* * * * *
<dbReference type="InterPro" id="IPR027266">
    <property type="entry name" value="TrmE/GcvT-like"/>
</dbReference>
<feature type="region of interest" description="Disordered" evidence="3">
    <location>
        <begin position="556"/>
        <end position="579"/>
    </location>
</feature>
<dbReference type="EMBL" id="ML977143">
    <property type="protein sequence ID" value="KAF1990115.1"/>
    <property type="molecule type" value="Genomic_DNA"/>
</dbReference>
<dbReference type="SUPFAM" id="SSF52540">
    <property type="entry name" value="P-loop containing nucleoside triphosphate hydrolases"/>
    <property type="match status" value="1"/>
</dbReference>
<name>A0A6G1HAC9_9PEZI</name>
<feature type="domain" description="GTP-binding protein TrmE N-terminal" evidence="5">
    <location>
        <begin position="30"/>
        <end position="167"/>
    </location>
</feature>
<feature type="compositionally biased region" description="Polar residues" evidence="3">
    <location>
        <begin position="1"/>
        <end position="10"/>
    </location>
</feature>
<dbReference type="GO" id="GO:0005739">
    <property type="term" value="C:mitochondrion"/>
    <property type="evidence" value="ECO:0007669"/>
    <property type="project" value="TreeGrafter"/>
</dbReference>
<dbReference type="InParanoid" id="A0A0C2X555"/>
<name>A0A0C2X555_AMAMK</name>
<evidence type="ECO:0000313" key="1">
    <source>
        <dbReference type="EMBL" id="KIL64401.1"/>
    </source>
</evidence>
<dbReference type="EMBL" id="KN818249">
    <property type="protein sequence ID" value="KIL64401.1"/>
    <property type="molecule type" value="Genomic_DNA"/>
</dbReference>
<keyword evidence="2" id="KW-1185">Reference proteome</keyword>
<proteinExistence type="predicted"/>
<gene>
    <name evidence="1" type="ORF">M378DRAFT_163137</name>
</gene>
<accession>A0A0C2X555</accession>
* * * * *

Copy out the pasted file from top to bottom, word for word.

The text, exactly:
<dbReference type="InterPro" id="IPR027266">
    <property type="entry name" value="TrmE/GcvT-like"/>
</dbReference>
<feature type="region of interest" description="Disordered" evidence="3">
    <location>
        <begin position="556"/>
        <end position="579"/>
    </location>
</feature>
<dbReference type="EMBL" id="ML977143">
    <property type="protein sequence ID" value="KAF1990115.1"/>
    <property type="molecule type" value="Genomic_DNA"/>
</dbReference>
<dbReference type="SUPFAM" id="SSF52540">
    <property type="entry name" value="P-loop containing nucleoside triphosphate hydrolases"/>
    <property type="match status" value="1"/>
</dbReference>
<name>A0A6G1HAC9_9PEZI</name>
<feature type="domain" description="GTP-binding protein TrmE N-terminal" evidence="5">
    <location>
        <begin position="30"/>
        <end position="167"/>
    </location>
</feature>
<feature type="compositionally biased region" description="Polar residues" evidence="3">
    <location>
        <begin position="1"/>
        <end position="10"/>
    </location>
</feature>
<dbReference type="GO" id="GO:0005739">
    <property type="term" value="C:mitochondrion"/>
    <property type="evidence" value="ECO:0007669"/>
    <property type="project" value="TreeGrafter"/>
</dbReference>
<dbReference type="InParanoid" id="A0A0C2X555"/>
<name>A0A0C2X555_AMAMK</name>
<evidence type="ECO:0000313" key="1">
    <source>
        <dbReference type="EMBL" id="KIL64401.1"/>
    </source>
</evidence>
<dbReference type="EMBL" id="KN818249">
    <property type="protein sequence ID" value="KIL64401.1"/>
    <property type="molecule type" value="Genomic_DNA"/>
</dbReference>
<keyword evidence="2" id="KW-1185">Reference proteome</keyword>
<proteinExistence type="predicted"/>
<gene>
    <name evidence="1" type="ORF">M378DRAFT_163137</name>
</gene>
<accession>A0A0C2X555</accession>